Morality is the quality of human acts that render them good or evil. And the morality of the act is usually judged with respect to our ultimate end or goal in life. Any act that helps us attain our ultimate end is good; and any act that hinders us from attaining our ultimate end is evil.
Every person, whether he or she realizes it or not, has an ultimate end – the goal to which all goals are directed. For Catholics the ultimate end is God Himself. So, for a Catholic, any act that helps him or her attain union with God is good; any act that hinders him or her from union with God is evil. Usually the system of morality and code of conduct that a Catholic goes by is formulated by human reason aided by Divine Revelation.
What about a person who does not believe in God? A person who does not believe in God also has an ultimate end, for example, natural happiness. Therefore, any act that helps him or her attain happiness is good; any act that hinders him or her from attaining happiness is evil. His or her system or morality and code of conduct will be dictated by human reason unaided by Divine Revelation.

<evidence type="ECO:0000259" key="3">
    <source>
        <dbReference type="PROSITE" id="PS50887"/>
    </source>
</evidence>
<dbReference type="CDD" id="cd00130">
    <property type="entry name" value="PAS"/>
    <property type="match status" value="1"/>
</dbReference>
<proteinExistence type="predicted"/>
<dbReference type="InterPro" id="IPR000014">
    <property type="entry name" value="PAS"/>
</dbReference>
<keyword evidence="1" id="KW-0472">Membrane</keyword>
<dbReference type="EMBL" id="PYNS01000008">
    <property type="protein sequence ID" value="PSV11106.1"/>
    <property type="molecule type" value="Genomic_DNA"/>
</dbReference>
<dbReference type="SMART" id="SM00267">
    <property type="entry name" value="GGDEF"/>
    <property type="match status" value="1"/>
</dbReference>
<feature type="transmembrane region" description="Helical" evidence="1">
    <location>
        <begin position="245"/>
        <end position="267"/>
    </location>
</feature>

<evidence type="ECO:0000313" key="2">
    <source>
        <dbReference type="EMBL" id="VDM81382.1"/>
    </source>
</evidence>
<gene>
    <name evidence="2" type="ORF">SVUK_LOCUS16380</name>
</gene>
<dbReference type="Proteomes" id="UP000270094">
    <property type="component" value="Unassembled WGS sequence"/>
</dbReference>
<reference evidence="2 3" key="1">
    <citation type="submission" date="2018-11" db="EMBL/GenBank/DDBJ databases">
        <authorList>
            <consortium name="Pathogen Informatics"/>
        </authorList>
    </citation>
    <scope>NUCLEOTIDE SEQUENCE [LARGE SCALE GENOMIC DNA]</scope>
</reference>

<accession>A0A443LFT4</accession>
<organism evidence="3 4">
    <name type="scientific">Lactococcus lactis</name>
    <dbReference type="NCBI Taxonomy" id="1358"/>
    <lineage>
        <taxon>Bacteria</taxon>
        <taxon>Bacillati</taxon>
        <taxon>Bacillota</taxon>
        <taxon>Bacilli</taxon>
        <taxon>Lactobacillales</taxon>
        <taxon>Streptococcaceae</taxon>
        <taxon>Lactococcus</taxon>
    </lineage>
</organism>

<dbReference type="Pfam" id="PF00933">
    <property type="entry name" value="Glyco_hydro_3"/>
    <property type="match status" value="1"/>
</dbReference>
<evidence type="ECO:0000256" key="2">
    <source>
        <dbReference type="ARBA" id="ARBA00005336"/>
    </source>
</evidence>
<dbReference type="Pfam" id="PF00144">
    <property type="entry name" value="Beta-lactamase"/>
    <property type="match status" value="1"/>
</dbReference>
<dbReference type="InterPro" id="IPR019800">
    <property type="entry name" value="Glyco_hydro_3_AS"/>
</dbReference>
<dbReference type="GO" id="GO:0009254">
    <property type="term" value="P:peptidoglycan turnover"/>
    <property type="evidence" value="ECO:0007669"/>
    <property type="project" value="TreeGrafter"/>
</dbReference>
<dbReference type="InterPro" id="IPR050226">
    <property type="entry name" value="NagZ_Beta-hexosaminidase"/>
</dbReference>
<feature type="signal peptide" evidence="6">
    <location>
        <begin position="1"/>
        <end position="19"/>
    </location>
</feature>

Is it possible to have morality without reference to God? Yes. In fact, there have been people who devised their system of morality without God. Confucius is one example. However, there is a serious risk involved when a person formulates a system of morality based solely on reason unaided by Divine Revelation. For example, the person could make a mistake in figuring out in what his or her ultimate end consists. The person might think that ultimate happiness consists in wealth, or power, or pleasure instead of God. If this person makes a mistake on this fundamental question, he or she can end up with a code of conduct that – from the Catholic’s standpoint – is very immoral.